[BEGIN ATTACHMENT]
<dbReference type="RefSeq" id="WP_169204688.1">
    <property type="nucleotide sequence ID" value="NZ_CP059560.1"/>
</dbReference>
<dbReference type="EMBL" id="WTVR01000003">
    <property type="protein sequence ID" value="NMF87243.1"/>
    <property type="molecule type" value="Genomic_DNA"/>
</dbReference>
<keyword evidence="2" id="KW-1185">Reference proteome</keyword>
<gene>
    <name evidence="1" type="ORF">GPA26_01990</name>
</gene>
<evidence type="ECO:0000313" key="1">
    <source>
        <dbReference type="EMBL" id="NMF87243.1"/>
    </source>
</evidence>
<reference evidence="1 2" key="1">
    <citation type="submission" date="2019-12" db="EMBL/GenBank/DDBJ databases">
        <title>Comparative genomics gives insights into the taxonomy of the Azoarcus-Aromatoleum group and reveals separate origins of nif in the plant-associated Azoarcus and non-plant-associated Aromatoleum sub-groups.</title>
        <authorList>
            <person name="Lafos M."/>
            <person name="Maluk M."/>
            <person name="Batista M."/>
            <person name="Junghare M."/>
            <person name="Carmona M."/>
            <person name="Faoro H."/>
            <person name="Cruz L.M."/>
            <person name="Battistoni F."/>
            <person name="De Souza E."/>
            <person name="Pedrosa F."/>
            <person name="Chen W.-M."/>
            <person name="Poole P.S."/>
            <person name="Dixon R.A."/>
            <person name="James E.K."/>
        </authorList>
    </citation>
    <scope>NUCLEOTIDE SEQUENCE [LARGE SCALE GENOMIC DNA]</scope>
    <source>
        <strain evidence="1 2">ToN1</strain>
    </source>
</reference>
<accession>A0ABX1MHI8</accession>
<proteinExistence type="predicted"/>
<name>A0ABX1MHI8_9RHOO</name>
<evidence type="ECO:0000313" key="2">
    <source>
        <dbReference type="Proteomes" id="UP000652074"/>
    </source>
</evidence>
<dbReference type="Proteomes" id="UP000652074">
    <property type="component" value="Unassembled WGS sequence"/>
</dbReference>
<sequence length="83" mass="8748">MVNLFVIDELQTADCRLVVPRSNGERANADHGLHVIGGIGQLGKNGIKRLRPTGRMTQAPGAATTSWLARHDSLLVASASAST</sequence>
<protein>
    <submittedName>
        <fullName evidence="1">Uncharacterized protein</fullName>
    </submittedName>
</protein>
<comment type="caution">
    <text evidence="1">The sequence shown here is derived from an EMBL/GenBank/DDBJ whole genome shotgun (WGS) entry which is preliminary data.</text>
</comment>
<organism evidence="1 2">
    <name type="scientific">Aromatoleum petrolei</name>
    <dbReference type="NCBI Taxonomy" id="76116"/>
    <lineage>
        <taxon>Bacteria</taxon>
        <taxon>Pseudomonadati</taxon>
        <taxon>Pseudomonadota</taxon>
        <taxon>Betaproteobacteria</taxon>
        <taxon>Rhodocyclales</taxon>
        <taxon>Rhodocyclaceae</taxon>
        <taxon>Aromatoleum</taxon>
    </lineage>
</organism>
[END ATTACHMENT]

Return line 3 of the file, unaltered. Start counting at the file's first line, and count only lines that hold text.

</dbReference>